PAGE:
By Dr. Faraz Javed , Performance Improvement Coordinator for Stroke and Chest Pain at Memorial Hermann Pearland Hospital
Forty seconds. What does it mean to you? How long is it? Is it how often you check your phone for social media updates? Is it how frequently you refresh your patient list? Or, is it how frequently you check your phone on the eve of your favorite sports team’s trade deadline? While it may be just one or all of the above for you, 40 seconds also has a more serious meaning. Every 40 seconds, someone in the United States is affected by a stroke, making stroke the leading cause of long-term disability and the fifth leading cause of mortality (only behind heart disease, cancer, accidents and chronic lower respiratory diseases, in that order).
May is National Stroke Awareness Month, and an opportunity for us to share information and resources about risk factors, warning signs, and treatment. Every four minutes, someone dies from stroke, and more than 800,000 Americans will suffer from one, so it is critical that you and your loved ones learn how to identify a stroke and how to seek out appropriate medical attention promptly.
What is stroke, also known as a cerebrovascular accident, or CVA? To put it bluntly, it is damage to the brain that happens by a multitude of mechanisms. Just like the heart can experience a heart attack, a stroke is like a brain attack—in fact, it was once referred to as a brain attack. The two major types of stroke are ischemic and hemorrhagic. While there are plenty of risk factors for stroke, some of the more common causes include:
- Prior TIA (commonly called “mini stroke”) or prior stroke
- Alcohol abuse
- Drug abuse
- A. fib (irregular rate and rhythm of the heart)
- Sickle Cell disease
- Obesity and lack of exercise
- High cholesterol
- Having COVID-19
- Females have a higher risk than males
- Older age
- Poor sleeping patterns
- Living in the Southeastern United States
- Lower socioeconomic status
Ischemic strokes are due to a lack of oxygenated blood going to the brain, thus starving the brain of oxygen, causing tissue damage. I liken it to if you were watering your garden but had a rock stuck in your hose—you would have less water getting to your plants causing them to get damaged and die—and pretty much the same thing happens to our brain during an ischemic stroke. When most people think of a stroke, they think of a blood clot, which is a form of an ischemic stroke.
On the other hand, hemorrhagic strokes are due to blood escaping vessels in our brain and coming in direct contact with the brain, and even compressing the brain, causing damage. So now you’re thinking, if ischemic strokes are due to a lack of blood, why is blood in the brain a problem? Great question! My best analogy is that your phone needs electricity, but it gets that through a series of wires connected to computer chips. If the wire was frayed and the electricity came into contact with the computer chip directly, that would cause a short circuit. A similar mechanism of damage occurs to the brain when blood interacts directly with it rather than through vasculature.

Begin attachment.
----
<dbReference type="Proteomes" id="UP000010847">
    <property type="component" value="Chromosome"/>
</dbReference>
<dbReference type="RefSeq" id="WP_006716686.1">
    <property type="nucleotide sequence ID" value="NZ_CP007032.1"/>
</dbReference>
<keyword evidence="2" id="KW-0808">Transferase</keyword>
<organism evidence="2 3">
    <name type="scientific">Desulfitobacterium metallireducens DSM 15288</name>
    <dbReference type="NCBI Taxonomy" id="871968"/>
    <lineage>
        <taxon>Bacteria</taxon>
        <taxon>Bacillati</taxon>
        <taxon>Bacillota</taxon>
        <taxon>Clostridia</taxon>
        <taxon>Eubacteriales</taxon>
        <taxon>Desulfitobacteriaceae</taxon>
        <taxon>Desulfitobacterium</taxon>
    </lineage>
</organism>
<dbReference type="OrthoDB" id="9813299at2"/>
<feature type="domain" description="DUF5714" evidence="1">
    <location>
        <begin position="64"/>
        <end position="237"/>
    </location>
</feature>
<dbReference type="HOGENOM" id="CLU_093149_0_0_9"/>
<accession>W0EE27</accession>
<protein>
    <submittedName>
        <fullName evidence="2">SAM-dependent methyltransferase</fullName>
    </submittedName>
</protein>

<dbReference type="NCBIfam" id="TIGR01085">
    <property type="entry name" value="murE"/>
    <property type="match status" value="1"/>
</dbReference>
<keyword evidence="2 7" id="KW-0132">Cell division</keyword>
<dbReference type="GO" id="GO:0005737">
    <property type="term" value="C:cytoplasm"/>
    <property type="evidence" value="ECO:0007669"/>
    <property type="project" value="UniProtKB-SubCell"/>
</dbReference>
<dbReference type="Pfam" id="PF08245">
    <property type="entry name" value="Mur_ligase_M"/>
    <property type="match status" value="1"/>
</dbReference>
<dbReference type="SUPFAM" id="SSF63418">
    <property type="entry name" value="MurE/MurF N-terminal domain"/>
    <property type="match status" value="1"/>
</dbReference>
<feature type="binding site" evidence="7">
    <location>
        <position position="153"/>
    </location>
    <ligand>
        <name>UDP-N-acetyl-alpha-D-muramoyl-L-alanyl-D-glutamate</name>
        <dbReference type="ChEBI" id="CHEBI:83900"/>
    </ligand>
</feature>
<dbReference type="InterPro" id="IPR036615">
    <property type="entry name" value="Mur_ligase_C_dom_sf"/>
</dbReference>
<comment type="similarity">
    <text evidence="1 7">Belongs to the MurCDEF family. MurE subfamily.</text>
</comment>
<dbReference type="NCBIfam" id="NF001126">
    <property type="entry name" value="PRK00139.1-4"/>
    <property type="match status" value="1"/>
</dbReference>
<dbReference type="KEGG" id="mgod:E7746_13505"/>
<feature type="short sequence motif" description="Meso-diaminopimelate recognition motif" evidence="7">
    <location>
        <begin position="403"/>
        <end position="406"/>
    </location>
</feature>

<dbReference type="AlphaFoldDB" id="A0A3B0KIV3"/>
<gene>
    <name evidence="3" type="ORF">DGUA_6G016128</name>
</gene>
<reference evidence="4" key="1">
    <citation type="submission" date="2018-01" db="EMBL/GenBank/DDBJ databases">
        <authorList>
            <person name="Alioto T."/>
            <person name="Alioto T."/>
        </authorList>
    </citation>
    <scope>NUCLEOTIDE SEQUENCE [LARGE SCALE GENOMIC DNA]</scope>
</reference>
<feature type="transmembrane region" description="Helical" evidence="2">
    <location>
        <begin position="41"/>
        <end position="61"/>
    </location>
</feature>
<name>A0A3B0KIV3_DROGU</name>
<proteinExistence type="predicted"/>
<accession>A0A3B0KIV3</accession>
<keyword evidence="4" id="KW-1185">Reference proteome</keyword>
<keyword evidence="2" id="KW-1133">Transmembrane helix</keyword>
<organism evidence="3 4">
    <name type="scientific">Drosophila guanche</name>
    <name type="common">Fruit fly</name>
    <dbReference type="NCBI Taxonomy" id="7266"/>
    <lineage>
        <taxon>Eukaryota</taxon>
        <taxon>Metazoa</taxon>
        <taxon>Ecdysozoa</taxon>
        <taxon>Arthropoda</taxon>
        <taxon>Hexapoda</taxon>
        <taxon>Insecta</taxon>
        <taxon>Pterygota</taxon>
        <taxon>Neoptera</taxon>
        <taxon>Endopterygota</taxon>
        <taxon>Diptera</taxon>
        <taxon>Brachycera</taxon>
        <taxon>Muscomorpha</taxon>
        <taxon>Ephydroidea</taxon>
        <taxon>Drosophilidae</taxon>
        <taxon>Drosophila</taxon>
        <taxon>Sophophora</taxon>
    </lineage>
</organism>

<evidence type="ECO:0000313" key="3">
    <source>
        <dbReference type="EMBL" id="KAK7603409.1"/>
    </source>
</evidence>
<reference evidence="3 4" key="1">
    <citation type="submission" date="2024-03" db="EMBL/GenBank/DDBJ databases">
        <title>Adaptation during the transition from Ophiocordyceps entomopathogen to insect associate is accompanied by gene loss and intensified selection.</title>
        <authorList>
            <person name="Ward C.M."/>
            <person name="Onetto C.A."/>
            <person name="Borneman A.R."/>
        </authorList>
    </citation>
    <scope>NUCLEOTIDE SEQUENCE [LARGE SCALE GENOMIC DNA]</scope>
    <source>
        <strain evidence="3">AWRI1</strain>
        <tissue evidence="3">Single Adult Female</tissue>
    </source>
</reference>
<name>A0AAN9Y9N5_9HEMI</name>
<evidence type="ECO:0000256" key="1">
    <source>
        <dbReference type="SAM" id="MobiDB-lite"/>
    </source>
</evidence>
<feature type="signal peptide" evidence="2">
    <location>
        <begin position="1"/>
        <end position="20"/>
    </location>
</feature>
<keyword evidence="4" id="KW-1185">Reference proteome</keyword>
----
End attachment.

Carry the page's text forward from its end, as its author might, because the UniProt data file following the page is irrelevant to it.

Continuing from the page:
Now that you know how common stroke is, what it is, and how it damages the brain, let’s talk about what a stroke looks like. Depending on where the damage occurs in the brain, there can be a wide variety of effects on the body, but the best way to remember the signs are through the acronym BE FAST.
- B – stands for a change or loss in balance
- E – stands for sudden changes affecting your eyes and vision
- F – stands for having changes in the face such as a facial droop or uneven facial muscle tone on either side of the face
- A – stands for one-sided arm or leg weakness. Grip strength or arm strength may be significantly affected, or you may feel even numbness in the area
- S – stands for speech. Those affected can exhibit aphasia, which means the patient is unable to converse as easily or has slurred speech
- T – stands for time. Every minute someone has a stroke, they lose approximately 1.9 million neurons (brain cells), 13.8 million synapses and over 7 miles of axons.
So, what can you and your loved ones do after identifying a stroke, other than keeping the patient safe from environmental hazards to prevent falling and choking? The answer is calling 911 and identifying what time the symptoms began. You will need to provide that information to the health providers and EMS, as that can dictate care, especially for our ischemic stroke patients. Those with ischemic strokes can be given a medication that can break down a clot, helping restore oxygenated blood to the brain, if the medication is given within 4 ½ hours after symptoms began. In some cases, surgical management may be required for specific types of ischemic strokes. For our hemorrhagic stroke patients, strict blood pressure management and neurosurgery may be needed.
I hope this information helps you and those you hold dear be prepared should you ever come across someone experiencing stroke-like symptoms. Remember: time is brain, and quick identification can be the difference between a long-term disability and the ability for the patient to regain most of their loss of neurological functions.